A shorter version of this interview was originally published in BE. CURIOUS — CULTURE MAG edition #01. Image of Remi Kolawole photographed by Nynno Bel-Air for BE. CURIOUS. Creative direction by Grace Dlabik.
How would you describe your connection with your culture?
I guess I’d have to say loose. My connection to language, the land, the people—it’s loose. I’m much more connected to family, like the Nigerian cats I grew up with through my pops. But as far as my connection to the birthplace of my dad, it’s very separated. I’ve only been there one time. I can’t speak Yoruba. I definitely feel it; there’s stuff you can’t explain, certain music that you may like, things you’re drawn to, ways you may act. All of a sudden, that’s something Nigerian that’s just buried. But that’s as close as I get.
It’s said that music influences culture and culture influences music. Do you think that your work as an artist plays into that dynamic?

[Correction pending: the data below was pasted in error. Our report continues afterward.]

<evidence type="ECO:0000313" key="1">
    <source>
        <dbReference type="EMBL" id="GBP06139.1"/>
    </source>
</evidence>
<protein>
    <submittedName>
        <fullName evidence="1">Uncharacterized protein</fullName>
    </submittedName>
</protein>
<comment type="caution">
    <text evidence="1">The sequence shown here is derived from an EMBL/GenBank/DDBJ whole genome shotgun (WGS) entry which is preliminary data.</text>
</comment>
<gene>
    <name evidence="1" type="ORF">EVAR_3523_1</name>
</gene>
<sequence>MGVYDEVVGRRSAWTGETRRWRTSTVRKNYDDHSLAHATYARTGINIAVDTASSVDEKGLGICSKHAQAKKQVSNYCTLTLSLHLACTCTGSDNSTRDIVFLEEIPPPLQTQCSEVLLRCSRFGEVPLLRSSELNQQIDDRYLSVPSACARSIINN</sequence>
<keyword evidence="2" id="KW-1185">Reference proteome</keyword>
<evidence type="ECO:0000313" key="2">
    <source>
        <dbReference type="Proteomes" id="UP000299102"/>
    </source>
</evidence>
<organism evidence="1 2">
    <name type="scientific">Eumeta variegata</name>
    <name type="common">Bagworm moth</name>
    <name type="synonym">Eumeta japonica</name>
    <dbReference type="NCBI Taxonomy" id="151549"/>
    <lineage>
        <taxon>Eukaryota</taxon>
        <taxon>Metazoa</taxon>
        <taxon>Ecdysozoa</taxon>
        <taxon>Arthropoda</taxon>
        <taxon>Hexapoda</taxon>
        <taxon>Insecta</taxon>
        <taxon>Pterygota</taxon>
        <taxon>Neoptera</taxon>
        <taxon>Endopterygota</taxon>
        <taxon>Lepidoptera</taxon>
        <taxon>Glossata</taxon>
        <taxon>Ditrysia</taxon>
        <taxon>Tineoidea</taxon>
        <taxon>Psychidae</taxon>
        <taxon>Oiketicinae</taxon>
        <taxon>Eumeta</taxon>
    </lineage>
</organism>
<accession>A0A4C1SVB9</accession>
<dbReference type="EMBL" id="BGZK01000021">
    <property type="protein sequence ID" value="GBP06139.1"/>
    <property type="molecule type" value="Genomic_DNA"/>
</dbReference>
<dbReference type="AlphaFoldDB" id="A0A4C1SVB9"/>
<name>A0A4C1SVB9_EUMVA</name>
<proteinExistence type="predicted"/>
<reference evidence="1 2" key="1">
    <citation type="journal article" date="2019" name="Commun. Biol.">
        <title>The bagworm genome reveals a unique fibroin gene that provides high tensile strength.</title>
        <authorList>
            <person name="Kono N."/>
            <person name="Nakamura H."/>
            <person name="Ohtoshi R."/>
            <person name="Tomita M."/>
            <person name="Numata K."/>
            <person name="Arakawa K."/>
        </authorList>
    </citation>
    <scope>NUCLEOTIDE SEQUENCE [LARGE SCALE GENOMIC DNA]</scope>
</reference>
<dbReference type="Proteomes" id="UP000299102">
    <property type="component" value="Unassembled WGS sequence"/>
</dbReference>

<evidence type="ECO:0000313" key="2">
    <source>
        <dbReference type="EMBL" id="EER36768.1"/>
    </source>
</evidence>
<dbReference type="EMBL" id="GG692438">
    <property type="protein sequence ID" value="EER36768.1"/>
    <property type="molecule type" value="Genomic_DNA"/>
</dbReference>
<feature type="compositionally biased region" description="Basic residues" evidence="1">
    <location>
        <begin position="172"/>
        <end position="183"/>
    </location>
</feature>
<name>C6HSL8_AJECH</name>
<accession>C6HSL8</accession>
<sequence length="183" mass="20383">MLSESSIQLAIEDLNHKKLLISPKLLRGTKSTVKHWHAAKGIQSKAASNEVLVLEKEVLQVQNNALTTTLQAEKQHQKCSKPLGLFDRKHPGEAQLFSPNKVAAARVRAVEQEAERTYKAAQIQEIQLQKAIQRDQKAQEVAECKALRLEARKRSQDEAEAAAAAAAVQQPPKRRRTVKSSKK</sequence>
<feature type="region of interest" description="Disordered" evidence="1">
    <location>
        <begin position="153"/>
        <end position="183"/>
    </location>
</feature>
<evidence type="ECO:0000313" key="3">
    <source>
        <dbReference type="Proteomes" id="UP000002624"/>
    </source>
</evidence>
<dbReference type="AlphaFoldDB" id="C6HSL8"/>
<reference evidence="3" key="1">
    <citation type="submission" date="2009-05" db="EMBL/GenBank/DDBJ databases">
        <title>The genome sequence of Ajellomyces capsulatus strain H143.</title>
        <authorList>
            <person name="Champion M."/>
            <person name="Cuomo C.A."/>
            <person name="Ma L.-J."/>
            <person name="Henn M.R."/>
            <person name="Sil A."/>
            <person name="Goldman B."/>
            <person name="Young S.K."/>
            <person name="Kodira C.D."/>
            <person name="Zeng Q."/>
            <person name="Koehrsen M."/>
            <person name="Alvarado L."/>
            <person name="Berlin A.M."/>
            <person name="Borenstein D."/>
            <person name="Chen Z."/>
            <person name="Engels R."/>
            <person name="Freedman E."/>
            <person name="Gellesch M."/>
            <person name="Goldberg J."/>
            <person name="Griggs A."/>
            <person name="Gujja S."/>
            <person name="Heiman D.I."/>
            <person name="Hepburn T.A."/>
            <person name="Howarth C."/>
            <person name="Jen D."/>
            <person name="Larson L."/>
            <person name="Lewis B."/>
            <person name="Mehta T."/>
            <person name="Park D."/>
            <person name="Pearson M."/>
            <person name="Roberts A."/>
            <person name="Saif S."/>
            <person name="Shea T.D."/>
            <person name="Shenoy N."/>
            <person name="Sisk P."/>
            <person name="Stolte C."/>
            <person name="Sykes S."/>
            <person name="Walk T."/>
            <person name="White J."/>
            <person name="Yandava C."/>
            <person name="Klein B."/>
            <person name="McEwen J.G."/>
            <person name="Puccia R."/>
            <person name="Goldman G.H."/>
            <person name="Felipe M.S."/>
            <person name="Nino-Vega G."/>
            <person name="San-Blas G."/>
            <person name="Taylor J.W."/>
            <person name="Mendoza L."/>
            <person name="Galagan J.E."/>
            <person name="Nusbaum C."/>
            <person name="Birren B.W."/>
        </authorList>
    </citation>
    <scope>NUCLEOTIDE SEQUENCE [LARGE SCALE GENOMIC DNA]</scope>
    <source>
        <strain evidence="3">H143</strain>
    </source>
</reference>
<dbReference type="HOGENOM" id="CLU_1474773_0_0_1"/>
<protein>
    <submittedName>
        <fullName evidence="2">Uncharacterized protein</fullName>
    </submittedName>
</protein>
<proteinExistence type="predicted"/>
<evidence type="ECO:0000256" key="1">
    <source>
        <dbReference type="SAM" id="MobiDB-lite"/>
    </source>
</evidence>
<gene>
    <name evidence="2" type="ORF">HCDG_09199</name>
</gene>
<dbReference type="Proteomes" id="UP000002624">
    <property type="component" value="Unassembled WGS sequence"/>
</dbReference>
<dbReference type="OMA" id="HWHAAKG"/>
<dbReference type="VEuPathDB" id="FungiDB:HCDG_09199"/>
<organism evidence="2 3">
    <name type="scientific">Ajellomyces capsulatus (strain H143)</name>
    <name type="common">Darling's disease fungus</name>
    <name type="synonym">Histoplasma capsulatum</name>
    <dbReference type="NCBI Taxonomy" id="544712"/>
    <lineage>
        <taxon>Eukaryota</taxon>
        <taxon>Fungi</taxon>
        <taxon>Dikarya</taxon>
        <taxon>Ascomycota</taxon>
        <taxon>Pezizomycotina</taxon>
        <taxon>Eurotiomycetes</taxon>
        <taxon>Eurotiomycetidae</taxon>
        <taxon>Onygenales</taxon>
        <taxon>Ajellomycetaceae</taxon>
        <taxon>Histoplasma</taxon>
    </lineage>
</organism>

It’s really hard to say. If it does play into that, I think it’s subconscious and intergenerational for sure. I definitely gravitate towards trying to find as much Yoruba music as possible, listening to that, hearing what people like Fela Kuti may have heard when they were coming up. But my family influences my music more than culture really does. Hopefully that’s something that will change as I grow. I hope to reconnect with it more for sure. But at this point in time I think it’s my immediate community, my family and my environment that inspires what comes out.